Iconic Ads: Levi Strauss – Route 66

route 66

The advertisement is both highly skilled and sexually suggestive. It’s racy, law breaking, casual pickups & more – All in a Levi’s commercial!

Levi Strauss & Co. was founded on the West Coast to serve immigrants seeking the American Dream, and the firm eventually shifted focus from workwear to casualwear to appeal to a new generation of rebellious young Americans. It felt like an inevitability that Levi’s would become an iconic American brand in the 1970s; all they had to do was play up aspects of their character that had already evolved over the years.

The 1970s were perhaps the most sexually charged decade in the history of British commercials.

The obscenity trial against D.H. Lawrence’s scandalous book Lady Chatterley’s Lover ended in 1960 with no convictions, and British sexual mores shifted as a result. The acquittal of Penguin Books in the Lady Chatterley trial was the first jury judgment in history to have such a significant cultural effect.

Indeed, sexual activity had entered the realm of the aesthetic.

Ad men of the 1970s, like McCann Erickson’s Roger Manton, could logically feel free to openly embrace sexuality in their work.

The most extensive variety of products included sexualized images of women. All sorts of liquor, cosmetics, and confectionery had glaringly blatant sexual imagery or innuendo (such as young, attractive ladies devouring phallic chocolate bars with a smug air of sexual satisfaction).

Pirelli Tyres created some of the most exquisite sensual photos for its yearly calendars, photographed by some of Britain’s most ‘creative’ photographers.

And the term ” Male Gaze” became part of the language of cinema studies.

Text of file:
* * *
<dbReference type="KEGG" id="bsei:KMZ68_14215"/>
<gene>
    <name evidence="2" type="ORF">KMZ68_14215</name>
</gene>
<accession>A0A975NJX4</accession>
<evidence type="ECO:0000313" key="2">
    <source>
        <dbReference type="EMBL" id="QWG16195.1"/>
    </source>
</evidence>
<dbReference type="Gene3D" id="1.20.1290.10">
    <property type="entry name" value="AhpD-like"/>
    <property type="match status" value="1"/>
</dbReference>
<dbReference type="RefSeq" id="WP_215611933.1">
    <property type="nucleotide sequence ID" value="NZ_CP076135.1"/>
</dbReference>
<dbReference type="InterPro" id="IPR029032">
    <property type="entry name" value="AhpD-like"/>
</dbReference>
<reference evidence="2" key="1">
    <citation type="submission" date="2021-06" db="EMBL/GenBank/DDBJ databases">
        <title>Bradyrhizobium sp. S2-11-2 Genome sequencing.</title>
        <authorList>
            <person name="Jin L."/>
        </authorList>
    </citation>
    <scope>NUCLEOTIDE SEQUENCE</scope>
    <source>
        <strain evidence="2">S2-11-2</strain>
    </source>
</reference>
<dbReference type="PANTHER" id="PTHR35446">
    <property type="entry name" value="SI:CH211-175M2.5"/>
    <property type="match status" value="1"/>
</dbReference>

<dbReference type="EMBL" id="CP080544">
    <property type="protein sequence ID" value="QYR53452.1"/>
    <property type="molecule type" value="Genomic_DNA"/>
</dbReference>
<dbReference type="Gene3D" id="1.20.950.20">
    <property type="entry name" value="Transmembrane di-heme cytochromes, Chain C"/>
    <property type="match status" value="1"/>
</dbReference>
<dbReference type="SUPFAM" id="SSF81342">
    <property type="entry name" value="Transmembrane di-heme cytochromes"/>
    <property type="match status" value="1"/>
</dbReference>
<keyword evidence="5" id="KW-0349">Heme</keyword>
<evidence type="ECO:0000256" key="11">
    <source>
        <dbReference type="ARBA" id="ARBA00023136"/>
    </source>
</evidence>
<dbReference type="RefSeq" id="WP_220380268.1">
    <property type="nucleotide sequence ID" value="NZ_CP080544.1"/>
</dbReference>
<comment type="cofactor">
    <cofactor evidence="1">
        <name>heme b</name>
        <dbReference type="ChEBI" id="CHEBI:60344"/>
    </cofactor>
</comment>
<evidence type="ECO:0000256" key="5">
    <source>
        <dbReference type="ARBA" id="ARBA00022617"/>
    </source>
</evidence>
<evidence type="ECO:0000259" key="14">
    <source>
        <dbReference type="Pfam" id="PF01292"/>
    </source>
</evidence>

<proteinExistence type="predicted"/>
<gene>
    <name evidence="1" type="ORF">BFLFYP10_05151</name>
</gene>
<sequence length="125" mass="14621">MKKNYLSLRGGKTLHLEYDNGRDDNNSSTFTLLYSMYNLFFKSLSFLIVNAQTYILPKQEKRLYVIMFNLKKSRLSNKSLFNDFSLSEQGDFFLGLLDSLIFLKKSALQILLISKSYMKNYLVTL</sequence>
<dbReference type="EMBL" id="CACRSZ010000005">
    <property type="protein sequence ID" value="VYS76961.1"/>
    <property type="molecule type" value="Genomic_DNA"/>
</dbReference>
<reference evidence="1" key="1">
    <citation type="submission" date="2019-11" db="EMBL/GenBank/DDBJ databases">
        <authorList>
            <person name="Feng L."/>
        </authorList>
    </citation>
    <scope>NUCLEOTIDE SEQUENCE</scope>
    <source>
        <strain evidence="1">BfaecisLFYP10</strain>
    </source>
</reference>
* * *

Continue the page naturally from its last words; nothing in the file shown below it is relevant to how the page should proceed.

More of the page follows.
The British filmmaker Adrian Lyne was the most enthusiastic adopter of this new kind of sexual marketing. As you can see, no one could ever accuse him of lacking an appreciation for aesthetics. He was aware of the fact that sex appeals to consumers, as were so many other TVC directors before and after him.

In the TV commercial, he saw what epitomised the prevailing mentality of the time: women’s pants pulled up tight over their bottoms.

In this nearly three-minute commercial, two young women (the “Levi’s girls”) embark on a classic American road trip, complete with car trouble, a hunky truck driver to the rescue, and plenty of incidents along the way before meeting their favourite band backstage after a concert. This is, of course, Clover, and who plays Bobby Troup’s “Route 66” (also once titled “Get Your Kicks on Route 66”)?

In London, Adrian Lyne shot the last scene of a commercial that would go on to become a landmark spot for Levi Strauss & Co. It was filmed in both London and California.

This may seem like an overly simplistic tale, but often the simplest tales are the greatest. The commercial then deftly weaves together the music and script, resulting in a fantastic mash-up of fashion, music, and film.

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